February 09 2024

Reading Tea Leaves

And the rip up continues ! Large cap growth companies are now up ~8% for the year, leaving in the dust their small cap nemesis at a painful -4.3%. You may have heard that already, seek refuge in large businesses with higher profitability and strong market position, which should play as better shock absorbers in case the stuff hits the fan.

Of course, there are earnings that partly justify the market craze for bigger and stronger. As the season rolls out, S&P500 earnings still surprise on the upside. Tech and Communications earnings surprise has been below the market average, albeit at a growth rate that is nothing short of flabbergasting, at respectively 13% and 33%.

Yet, market analysts are at a loss what more to say to justify the irresistible ascent of US large cap indices, so they resort to extrapolating the past to guess the future. Bad idea.

It is probably not enough that the mantra of our industry is “past performance is not indicative of future returns”, because every single economist goes out looking at the Shiller Cape ratio, mean reversion, or past SPX returns after Fed rate cut. Everything goes to find a rationale for the straight line increase in large cap performance !

The reading usually goes, like this one from Johanna Kyrklund CIO at Schroders “Our recent analysis, looking at data from 22 rate-cutting cycles stretching back to 1929, has found that the average return for US equities has been 11% in the 12 months following the first US rate cut”. Cool. Besides the jargon, as an investor you are in no better position than taking a bet on heads or tails, knowing the coin has turned heads more often than tails in the past tosses. Spoiler alert: despite your mental bias, you still have a 50% chance of the outcome.

While we are at it, we can even read the stars to guide us on future outcomes. As we enter the lunar new year of the Dragon, I find that quite topical after all. Amusingly, the oil crisis aftermath of 1976, the end of the economic boom of 1988, the dotcom bust of 2000, and the European sovereign debt crisis of 2012 were all Dragon years of turning points. Probably a page to add to Neil Howe’s book “the Fourth Turning is Here”. Joke apart, it’s a good one on a generational approach to economic turning points, worth reading it.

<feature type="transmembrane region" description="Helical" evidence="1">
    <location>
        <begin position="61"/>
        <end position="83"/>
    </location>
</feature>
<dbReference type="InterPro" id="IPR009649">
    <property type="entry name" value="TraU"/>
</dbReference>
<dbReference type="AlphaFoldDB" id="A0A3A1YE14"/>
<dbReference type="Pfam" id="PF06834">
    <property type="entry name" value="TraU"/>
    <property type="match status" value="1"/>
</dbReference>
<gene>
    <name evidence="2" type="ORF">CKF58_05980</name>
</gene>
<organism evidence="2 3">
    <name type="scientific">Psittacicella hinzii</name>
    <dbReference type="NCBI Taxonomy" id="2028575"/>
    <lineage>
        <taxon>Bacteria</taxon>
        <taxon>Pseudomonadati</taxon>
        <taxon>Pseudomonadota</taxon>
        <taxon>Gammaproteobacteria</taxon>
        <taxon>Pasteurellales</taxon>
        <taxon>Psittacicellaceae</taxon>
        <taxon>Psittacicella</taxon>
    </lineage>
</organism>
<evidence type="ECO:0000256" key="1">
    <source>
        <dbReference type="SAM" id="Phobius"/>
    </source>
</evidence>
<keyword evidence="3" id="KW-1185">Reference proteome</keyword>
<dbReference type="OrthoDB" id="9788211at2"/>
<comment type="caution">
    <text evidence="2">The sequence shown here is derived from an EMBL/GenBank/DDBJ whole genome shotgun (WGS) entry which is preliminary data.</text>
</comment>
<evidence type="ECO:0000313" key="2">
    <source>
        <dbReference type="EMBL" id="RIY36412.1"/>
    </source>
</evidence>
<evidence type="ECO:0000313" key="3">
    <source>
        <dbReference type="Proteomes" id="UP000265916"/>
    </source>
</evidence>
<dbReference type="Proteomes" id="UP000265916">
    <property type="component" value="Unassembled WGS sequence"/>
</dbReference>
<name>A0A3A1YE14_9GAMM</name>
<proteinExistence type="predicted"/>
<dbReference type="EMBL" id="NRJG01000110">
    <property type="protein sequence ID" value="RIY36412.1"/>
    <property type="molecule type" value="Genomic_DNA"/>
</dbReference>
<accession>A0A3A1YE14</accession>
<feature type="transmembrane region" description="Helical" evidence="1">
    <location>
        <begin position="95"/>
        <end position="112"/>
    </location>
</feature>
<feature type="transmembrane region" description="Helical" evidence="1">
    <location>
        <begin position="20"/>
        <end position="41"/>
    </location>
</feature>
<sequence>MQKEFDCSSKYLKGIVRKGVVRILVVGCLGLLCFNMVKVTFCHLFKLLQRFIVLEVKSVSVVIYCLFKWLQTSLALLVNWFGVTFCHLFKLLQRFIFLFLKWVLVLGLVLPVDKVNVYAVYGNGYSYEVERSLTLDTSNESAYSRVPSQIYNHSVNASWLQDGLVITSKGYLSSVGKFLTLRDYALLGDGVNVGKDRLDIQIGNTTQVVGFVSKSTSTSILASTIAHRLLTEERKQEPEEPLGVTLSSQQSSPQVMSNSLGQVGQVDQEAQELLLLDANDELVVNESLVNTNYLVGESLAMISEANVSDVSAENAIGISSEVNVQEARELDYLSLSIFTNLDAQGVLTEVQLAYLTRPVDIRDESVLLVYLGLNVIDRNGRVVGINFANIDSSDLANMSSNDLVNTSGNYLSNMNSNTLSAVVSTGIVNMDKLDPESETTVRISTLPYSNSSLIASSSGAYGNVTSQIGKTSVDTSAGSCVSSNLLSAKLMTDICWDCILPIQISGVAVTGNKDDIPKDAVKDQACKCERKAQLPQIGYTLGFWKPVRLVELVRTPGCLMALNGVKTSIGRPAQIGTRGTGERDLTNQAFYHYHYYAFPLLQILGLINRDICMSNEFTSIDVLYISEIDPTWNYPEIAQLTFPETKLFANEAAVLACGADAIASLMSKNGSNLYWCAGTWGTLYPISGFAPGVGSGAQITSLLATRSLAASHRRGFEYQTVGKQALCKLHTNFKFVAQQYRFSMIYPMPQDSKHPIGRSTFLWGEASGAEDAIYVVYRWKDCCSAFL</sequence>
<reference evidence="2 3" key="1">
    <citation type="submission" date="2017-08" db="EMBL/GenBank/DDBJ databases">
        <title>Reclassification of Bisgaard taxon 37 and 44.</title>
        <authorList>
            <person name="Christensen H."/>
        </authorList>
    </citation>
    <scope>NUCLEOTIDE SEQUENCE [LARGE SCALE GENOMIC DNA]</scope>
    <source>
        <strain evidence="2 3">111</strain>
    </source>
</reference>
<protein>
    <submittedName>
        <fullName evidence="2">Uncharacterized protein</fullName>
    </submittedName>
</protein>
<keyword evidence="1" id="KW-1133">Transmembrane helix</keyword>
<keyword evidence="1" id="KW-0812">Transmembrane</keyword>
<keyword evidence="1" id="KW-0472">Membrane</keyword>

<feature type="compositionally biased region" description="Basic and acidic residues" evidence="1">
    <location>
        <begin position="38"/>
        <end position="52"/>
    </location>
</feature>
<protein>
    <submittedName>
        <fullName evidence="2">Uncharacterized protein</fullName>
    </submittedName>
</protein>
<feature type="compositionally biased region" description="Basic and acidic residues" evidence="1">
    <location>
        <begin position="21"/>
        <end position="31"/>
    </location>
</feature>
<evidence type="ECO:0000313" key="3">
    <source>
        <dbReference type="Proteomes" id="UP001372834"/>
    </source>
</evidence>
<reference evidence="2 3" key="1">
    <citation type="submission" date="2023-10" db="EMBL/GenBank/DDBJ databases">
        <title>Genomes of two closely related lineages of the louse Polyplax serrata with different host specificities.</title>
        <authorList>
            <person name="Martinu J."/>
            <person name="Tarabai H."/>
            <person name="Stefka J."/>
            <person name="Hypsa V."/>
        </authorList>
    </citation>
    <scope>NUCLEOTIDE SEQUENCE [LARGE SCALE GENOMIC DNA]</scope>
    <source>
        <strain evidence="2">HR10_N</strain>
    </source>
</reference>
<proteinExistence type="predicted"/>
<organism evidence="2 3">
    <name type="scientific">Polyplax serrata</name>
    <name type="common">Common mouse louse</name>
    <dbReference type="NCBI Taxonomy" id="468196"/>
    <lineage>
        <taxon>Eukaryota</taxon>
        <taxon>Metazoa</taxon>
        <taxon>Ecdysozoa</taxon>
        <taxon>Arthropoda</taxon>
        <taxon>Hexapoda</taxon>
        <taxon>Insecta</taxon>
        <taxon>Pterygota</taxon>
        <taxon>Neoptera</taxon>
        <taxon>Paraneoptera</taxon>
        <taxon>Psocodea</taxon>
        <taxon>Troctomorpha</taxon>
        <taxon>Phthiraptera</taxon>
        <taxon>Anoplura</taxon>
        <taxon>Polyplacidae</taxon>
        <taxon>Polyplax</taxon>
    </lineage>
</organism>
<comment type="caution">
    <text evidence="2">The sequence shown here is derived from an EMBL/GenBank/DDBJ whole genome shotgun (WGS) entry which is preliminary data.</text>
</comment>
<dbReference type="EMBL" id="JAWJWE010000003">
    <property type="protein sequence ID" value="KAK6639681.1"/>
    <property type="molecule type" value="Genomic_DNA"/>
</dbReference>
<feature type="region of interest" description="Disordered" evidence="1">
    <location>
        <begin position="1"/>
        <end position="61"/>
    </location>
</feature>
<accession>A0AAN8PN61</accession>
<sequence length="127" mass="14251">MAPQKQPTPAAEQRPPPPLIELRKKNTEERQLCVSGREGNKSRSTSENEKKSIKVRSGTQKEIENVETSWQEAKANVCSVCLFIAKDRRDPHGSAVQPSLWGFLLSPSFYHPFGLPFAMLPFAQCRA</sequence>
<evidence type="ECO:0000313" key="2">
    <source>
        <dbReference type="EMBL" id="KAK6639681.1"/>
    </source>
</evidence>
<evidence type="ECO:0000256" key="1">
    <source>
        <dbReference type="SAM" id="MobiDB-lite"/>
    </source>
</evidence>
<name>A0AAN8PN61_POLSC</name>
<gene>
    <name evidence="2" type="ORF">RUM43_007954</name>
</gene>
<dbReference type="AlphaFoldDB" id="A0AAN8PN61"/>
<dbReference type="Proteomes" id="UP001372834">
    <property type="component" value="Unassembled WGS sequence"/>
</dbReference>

To a point, it is necessary to know your past to master your future. As Mark Twain’s saying goes “history does not repeat itself but it often rhymes”. Allow me to be slightly more conservative here, and also look at what can stop this train.

For one, it seems odd that the US could continue to grow while the rest of the world is on the backfoot. It looks as if the current market spike is grandly fueled by the Fed’s proverbial rate cuts. If the rate cuts do do-happen, it would mean that a shoe fell off in the leveraged part of the small business and consumer economy. As such, it’s not gonna be a good thing.

However, as a market participant, I sarcastically concur that until the rate cut takes place, you are far better off holding pure quality, and pivot into “smaller and lower” as and when the cut is announced.

Where does something break? Domestically, serious delinquencies are rising in credit cards and auto loans, especially for younger folks. Banks are provisioned for this event, but they are similarly hit by rising defaults in Commercial Real Estate. As always, smaller regional banks are relatively more exposed and stand to hold the bucket. As a result, lending standards continue tightening. And so the cycle goes.

Internationally, it is not going so well, is it? China producer prices fell further down in Jan24, de facto exporting deflation elsewhere. Granted, production is shifting to India, Mexico, Vietnam, and we should see the picture of global trade in aggregate. Nevertheless, the production of global goods is wilting, and it shows in deflationary commodity prices.

In my view, the gap is widening, but so far we rejoice in this trade “long immaterial world VS short material world”, where services prevail over manufacturing, semiconductors over oil. US is having a go at the 3rd industrial revolution, while emerging markets choose between grabbing part of the US value chain, or setting a path of their own.

In a world where the average looks fine, but the gap widens, it is unlikely that something doesn’t break at some point. Keep your eyes peeled on the road, and don’t drive looking in the rear view mirror.

Stay safe and I wish you a great year of the Dragon !

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360 Advisory LLC is a Boston-based RIA managing investments